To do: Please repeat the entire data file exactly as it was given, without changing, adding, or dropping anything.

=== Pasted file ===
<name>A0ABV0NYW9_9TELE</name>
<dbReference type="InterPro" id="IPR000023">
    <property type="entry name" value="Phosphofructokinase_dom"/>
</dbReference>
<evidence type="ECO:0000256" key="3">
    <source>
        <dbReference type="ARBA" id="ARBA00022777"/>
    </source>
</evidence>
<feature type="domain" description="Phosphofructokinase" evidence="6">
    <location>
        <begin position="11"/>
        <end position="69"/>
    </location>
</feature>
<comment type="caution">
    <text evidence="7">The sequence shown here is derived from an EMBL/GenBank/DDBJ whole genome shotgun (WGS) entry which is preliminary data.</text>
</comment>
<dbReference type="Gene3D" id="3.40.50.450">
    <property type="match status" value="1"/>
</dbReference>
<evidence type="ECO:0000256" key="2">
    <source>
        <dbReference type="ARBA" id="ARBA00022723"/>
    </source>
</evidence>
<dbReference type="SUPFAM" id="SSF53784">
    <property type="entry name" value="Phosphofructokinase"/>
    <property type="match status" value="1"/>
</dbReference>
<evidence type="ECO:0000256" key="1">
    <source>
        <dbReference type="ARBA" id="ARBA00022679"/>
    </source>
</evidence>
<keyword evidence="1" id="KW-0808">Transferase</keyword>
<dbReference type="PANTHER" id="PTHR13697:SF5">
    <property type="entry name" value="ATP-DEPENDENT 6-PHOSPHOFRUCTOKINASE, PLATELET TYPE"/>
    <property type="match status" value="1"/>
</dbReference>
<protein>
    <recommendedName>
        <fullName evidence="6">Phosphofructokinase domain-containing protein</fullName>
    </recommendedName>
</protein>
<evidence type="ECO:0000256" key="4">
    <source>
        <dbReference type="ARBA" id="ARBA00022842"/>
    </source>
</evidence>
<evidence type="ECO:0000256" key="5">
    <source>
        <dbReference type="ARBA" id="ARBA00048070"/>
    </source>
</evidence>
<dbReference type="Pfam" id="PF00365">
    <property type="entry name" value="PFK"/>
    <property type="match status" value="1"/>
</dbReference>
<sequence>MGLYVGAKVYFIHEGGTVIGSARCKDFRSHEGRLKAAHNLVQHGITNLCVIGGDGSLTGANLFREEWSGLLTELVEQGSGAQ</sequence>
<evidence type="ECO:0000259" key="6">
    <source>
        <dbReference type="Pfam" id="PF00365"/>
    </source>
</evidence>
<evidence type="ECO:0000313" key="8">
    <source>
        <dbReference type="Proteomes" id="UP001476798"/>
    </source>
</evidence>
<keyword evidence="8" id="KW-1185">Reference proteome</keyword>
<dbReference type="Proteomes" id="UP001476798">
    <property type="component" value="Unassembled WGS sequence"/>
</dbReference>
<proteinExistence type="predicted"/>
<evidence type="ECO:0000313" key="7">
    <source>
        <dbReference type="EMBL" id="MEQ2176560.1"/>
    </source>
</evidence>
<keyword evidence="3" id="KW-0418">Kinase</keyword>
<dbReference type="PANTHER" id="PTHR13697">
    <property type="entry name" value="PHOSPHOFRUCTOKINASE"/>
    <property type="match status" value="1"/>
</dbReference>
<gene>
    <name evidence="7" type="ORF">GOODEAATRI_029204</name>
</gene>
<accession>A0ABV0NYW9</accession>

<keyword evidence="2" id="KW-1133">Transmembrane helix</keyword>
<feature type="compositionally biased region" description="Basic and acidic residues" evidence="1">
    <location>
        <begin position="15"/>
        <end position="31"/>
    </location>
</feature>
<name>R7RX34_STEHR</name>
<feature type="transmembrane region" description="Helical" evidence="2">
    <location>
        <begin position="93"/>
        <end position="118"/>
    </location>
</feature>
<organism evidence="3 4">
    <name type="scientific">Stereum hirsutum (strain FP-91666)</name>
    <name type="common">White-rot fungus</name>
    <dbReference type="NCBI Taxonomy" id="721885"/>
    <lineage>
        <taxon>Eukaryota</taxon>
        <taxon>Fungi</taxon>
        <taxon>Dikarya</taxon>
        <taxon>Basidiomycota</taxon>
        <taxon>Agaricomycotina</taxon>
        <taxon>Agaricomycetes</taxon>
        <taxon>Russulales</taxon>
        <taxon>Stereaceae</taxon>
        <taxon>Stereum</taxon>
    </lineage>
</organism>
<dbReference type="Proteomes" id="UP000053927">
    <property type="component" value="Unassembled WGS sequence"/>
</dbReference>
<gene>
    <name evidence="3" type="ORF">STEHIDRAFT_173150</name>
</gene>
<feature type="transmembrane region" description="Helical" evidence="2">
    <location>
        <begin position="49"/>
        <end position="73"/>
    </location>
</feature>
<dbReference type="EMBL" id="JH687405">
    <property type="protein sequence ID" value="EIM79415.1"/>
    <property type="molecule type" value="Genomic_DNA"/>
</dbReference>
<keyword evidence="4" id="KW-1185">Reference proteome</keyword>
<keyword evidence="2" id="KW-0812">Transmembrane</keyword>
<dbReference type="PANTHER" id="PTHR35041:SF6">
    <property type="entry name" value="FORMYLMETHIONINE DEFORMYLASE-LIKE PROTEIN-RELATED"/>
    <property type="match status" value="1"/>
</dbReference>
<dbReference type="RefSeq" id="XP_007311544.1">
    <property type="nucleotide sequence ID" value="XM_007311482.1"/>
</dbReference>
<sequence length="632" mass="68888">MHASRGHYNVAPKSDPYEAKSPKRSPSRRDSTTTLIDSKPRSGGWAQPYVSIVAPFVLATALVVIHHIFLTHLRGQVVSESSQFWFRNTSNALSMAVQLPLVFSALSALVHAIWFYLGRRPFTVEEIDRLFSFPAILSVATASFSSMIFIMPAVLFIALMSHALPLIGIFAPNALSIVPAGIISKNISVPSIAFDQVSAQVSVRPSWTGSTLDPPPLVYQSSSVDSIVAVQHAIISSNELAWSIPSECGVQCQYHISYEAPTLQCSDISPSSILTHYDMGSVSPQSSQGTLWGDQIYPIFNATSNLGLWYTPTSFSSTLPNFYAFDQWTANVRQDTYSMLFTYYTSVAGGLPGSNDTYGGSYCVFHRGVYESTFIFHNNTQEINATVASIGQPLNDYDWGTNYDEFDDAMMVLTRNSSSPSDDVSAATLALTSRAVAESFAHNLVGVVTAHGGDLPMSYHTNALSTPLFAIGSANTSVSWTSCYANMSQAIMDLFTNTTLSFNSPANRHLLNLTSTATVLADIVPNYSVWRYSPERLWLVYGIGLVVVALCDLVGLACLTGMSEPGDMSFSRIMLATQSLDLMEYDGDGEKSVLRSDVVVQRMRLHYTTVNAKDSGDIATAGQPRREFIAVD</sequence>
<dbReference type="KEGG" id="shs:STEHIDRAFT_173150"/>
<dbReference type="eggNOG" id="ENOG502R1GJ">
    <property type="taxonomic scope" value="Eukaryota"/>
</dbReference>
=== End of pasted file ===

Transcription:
<name>A0ABV0NYW9_9TELE</name>
<dbReference type="InterPro" id="IPR000023">
    <property type="entry name" value="Phosphofructokinase_dom"/>
</dbReference>
<evidence type="ECO:0000256" key="3">
    <source>
        <dbReference type="ARBA" id="ARBA00022777"/>
    </source>
</evidence>
<feature type="domain" description="Phosphofructokinase" evidence="6">
    <location>
        <begin position="11"/>
        <end position="69"/>
    </location>
</feature>
<comment type="caution">
    <text evidence="7">The sequence shown here is derived from an EMBL/GenBank/DDBJ whole genome shotgun (WGS) entry which is preliminary data.</text>
</comment>
<dbReference type="Gene3D" id="3.40.50.450">
    <property type="match status" value="1"/>
</dbReference>
<evidence type="ECO:0000256" key="2">
    <source>
        <dbReference type="ARBA" id="ARBA00022723"/>
    </source>
</evidence>
<dbReference type="SUPFAM" id="SSF53784">
    <property type="entry name" value="Phosphofructokinase"/>
    <property type="match status" value="1"/>
</dbReference>
<evidence type="ECO:0000256" key="1">
    <source>
        <dbReference type="ARBA" id="ARBA00022679"/>
    </source>
</evidence>
<keyword evidence="1" id="KW-0808">Transferase</keyword>
<dbReference type="PANTHER" id="PTHR13697:SF5">
    <property type="entry name" value="ATP-DEPENDENT 6-PHOSPHOFRUCTOKINASE, PLATELET TYPE"/>
    <property type="match status" value="1"/>
</dbReference>
<protein>
    <recommendedName>
        <fullName evidence="6">Phosphofructokinase domain-containing protein</fullName>
    </recommendedName>
</protein>
<evidence type="ECO:0000256" key="4">
    <source>
        <dbReference type="ARBA" id="ARBA00022842"/>
    </source>
</evidence>
<evidence type="ECO:0000256" key="5">
    <source>
        <dbReference type="ARBA" id="ARBA00048070"/>
    </source>
</evidence>
<dbReference type="Pfam" id="PF00365">
    <property type="entry name" value="PFK"/>
    <property type="match status" value="1"/>
</dbReference>
<sequence>MGLYVGAKVYFIHEGGTVIGSARCKDFRSHEGRLKAAHNLVQHGITNLCVIGGDGSLTGANLFREEWSGLLTELVEQGSGAQ</sequence>
<evidence type="ECO:0000259" key="6">
    <source>
        <dbReference type="Pfam" id="PF00365"/>
    </source>
</evidence>
<evidence type="ECO:0000313" key="8">
    <source>
        <dbReference type="Proteomes" id="UP001476798"/>
    </source>
</evidence>
<keyword evidence="8" id="KW-1185">Reference proteome</keyword>
<dbReference type="Proteomes" id="UP001476798">
    <property type="component" value="Unassembled WGS sequence"/>
</dbReference>
<proteinExistence type="predicted"/>
<evidence type="ECO:0000313" key="7">
    <source>
        <dbReference type="EMBL" id="MEQ2176560.1"/>
    </source>
</evidence>
<keyword evidence="3" id="KW-0418">Kinase</keyword>
<dbReference type="PANTHER" id="PTHR13697">
    <property type="entry name" value="PHOSPHOFRUCTOKINASE"/>
    <property type="match status" value="1"/>
</dbReference>
<gene>
    <name evidence="7" type="ORF">GOODEAATRI_029204</name>
</gene>
<accession>A0ABV0NYW9</accession>

<keyword evidence="2" id="KW-1133">Transmembrane helix</keyword>
<feature type="compositionally biased region" description="Basic and acidic residues" evidence="1">
    <location>
        <begin position="15"/>
        <end position="31"/>
    </location>
</feature>
<name>R7RX34_STEHR</name>
<feature type="transmembrane region" description="Helical" evidence="2">
    <location>
        <begin position="93"/>
        <end position="118"/>
    </location>
</feature>
<organism evidence="3 4">
    <name type="scientific">Stereum hirsutum (strain FP-91666)</name>
    <name type="common">White-rot fungus</name>
    <dbReference type="NCBI Taxonomy" id="721885"/>
    <lineage>
        <taxon>Eukaryota</taxon>
        <taxon>Fungi</taxon>
        <taxon>Dikarya</taxon>
        <taxon>Basidiomycota</taxon>
        <taxon>Agaricomycotina</taxon>
        <taxon>Agaricomycetes</taxon>
        <taxon>Russulales</taxon>
        <taxon>Stereaceae</taxon>
        <taxon>Stereum</taxon>
    </lineage>
</organism>
<dbReference type="Proteomes" id="UP000053927">
    <property type="component" value="Unassembled WGS sequence"/>
</dbReference>
<gene>
    <name evidence="3" type="ORF">STEHIDRAFT_173150</name>
</gene>
<feature type="transmembrane region" description="Helical" evidence="2">
    <location>
        <begin position="49"/>
        <end position="73"/>
    </location>
</feature>
<dbReference type="EMBL" id="JH687405">
    <property type="protein sequence ID" value="EIM79415.1"/>
    <property type="molecule type" value="Genomic_DNA"/>
</dbReference>
<keyword evidence="4" id="KW-1185">Reference proteome</keyword>
<keyword evidence="2" id="KW-0812">Transmembrane</keyword>
<dbReference type="PANTHER" id="PTHR35041:SF6">
    <property type="entry name" value="FORMYLMETHIONINE DEFORMYLASE-LIKE PROTEIN-RELATED"/>
    <property type="match status" value="1"/>
</dbReference>
<dbReference type="RefSeq" id="XP_007311544.1">
    <property type="nucleotide sequence ID" value="XM_007311482.1"/>
</dbReference>
<sequence length="632" mass="68888">MHASRGHYNVAPKSDPYEAKSPKRSPSRRDSTTTLIDSKPRSGGWAQPYVSIVAPFVLATALVVIHHIFLTHLRGQVVSESSQFWFRNTSNALSMAVQLPLVFSALSALVHAIWFYLGRRPFTVEEIDRLFSFPAILSVATASFSSMIFIMPAVLFIALMSHALPLIGIFAPNALSIVPAGIISKNISVPSIAFDQVSAQVSVRPSWTGSTLDPPPLVYQSSSVDSIVAVQHAIISSNELAWSIPSECGVQCQYHISYEAPTLQCSDISPSSILTHYDMGSVSPQSSQGTLWGDQIYPIFNATSNLGLWYTPTSFSSTLPNFYAFDQWTANVRQDTYSMLFTYYTSVAGGLPGSNDTYGGSYCVFHRGVYESTFIFHNNTQEINATVASIGQPLNDYDWGTNYDEFDDAMMVLTRNSSSPSDDVSAATLALTSRAVAESFAHNLVGVVTAHGGDLPMSYHTNALSTPLFAIGSANTSVSWTSCYANMSQAIMDLFTNTTLSFNSPANRHLLNLTSTATVLADIVPNYSVWRYSPERLWLVYGIGLVVVALCDLVGLACLTGMSEPGDMSFSRIMLATQSLDLMEYDGDGEKSVLRSDVVVQRMRLHYTTVNAKDSGDIATAGQPRREFIAVD</sequence>
<dbReference type="KEGG" id="shs:STEHIDRAFT_173150"/>
<dbReference type="eggNOG" id="ENOG502R1GJ">
    <property type="taxonomic scope" value="Eukaryota"/>
</dbReference>